Montresor starts the story of “The Cask of Amontillado” by indicating that his friend irreparably offended him and seeks vengeance. He plans to revenge in a calculated way without putting himself at risk with the law. Edgar Allan Poe is famous for using theatrical imagery in the gothic type. The gothic type of literature has an array of conventions.
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These include the suggestions of horror, supernatural, and mysterious, alien settings such as fortress as well as the collapsing buildings. The story utilizes graphical language and imagery in the development of a sense of deceptive and persuasive nature and circumstances in the expansion of the symbolic approach of sustaining a condition of suspense.
Analysis and explanation of ‘The Cask of Amontillado’
The imagery selected by Poe in The Cask of Amontillado is critical in furthering the plot of the narrative. The suspense created by the author remains until the end of the story. The cause of the intense abhorrence harbored by Montresor towards Fortunato remains anonymous throughout the story. The narrator does not reveal why he hated Fortunato so much to the extent of leading him to his death.
The lacking information helps the author to add tension. It makes the reader to create acquaintance with the language used by Montresor as he craftily leads Fortunato to his demise. In addition to the creation of a closer concentration to the graphical wording, the author also utilizes imagery to develop a sense of the looming doom. There are two providers of the looming doom and tension.
The prefiguring and satire take root through the composition of the whole narrative. The elements are highlighted by the author through imagery that creates a sense of situation that is engulfed with the overpowering fear for the reader. The narrative heavily depends on expressive wording and imagery to attain a sense of mood that matches the narrative’s sinister plot.
The extensive utilization of sinister imagery is fundamentally successful in creating a dark mood. The author has used color imagery as a central pivot point to question the motives by Montresor. By covering the face with a black silk camouflage, Montresor is not a depiction of the blind fairness but rather the Gothic reverse of prejudiced revenge. On the contrary, Fortunato dresses in the mixed color attire of the court fool.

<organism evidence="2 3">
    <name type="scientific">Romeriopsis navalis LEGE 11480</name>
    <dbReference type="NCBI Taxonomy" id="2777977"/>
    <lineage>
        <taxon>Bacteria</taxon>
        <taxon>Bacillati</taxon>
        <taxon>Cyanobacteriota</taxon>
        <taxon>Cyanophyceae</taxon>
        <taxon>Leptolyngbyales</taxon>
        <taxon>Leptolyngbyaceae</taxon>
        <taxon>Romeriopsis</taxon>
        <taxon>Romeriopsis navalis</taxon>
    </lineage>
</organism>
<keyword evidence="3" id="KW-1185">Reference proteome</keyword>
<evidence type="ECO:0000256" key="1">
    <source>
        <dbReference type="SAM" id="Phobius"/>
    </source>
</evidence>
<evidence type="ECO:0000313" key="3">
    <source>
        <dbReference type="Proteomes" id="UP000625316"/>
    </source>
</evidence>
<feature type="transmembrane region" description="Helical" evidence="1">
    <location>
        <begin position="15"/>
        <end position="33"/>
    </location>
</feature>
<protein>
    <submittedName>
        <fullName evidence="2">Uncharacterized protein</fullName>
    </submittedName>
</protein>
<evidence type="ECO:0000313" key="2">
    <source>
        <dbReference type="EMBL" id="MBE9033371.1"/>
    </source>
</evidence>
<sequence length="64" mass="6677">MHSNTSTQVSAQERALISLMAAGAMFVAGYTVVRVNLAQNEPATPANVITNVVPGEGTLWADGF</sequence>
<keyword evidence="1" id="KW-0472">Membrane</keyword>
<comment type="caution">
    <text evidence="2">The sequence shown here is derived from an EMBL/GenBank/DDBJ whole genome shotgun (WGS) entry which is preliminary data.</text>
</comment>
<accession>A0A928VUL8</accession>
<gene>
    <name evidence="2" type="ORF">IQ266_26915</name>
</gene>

He is duped plainly and disastrously by Montresor’s camouflaged intentions. The color design in the narrative is the representation of the satire of Fortunato’s fatal sentence. He countenances the comprehension that even the festive period can be gravely serious.
The author selects the festival setting for its desertion of social order. Typically, the festive season signifies pleasant social interaction. However, Montresor alter its joyous abandon and turn the festive mood on its head. The repetitive references to the bones that line the crypt foretell the narrative’s plunge into the criminal world. The two characters’ underground journey is imagery for the journey to hell.
Since the festive mood in the world of the living does not happen as Montresor would wants, he decides to take the celebration mood below the earth within the sphere of the deceased and the satanic. The author further develops suspense through foreshadowing. During the conversation between the two characters, Fortunato states that he shall not die of a cough. In reply to this, Montresor concurs.
It is an indication that he already knows that Fortunato will actually die of thirst and hunger in the vaults. The description of the family insignia is also the foretelling of the upcoming events. The emblem characterizes a human foot squashing a stubborn snake. The foot imagery is a representation of Montresor. The snake symbolizes Fortunato.
Despite Fortunato having Montresor with injurious affront, he will eventually squash him. The talk about Masons also foretells Fortunato’s death. He dares Montresor’s assertion that he is a member of the Masonic order. Montresor responds menacingly with a visible retort. This is apparently depicted when he claims that he is a mason by removing his trowel.
In fact, he meant that he is factually a stonemason. By saying this, he implied that he builds objects out of rocks and mortar. In this context, the imagery is that he will construct Fortunato’s crypt. The closing moments of the talk between the two characters intensify the horror. It proposes that Fortunato will have in the end and paradoxically some kind of advantage and control over Montresor.
From Fortunato’s statement, “For the love of God, Montresor!” he meant that Montresor has finally managed to take Fortunato to the vault of hopelessness and misery. The imagery is pointed to by his incantation of a God that abandoned him long ago. The words are Fortunato’s last expressions in life. The bizarre distress exhibited by Montresor in rejoinder to the words proposes that he requires Fortunato further than he is ready to confess.
The narrative extensively uses imagery to make a variety of communication with the reader. The author uses graphical imagery to create a sense of intrigue to capture the attention of the reader throughout the narrative. By using imagery, the author creates suspense through foreshadowing. The narrative effectively uses Gothic literature to create a sense of fear that accompanies the death of Fortunato.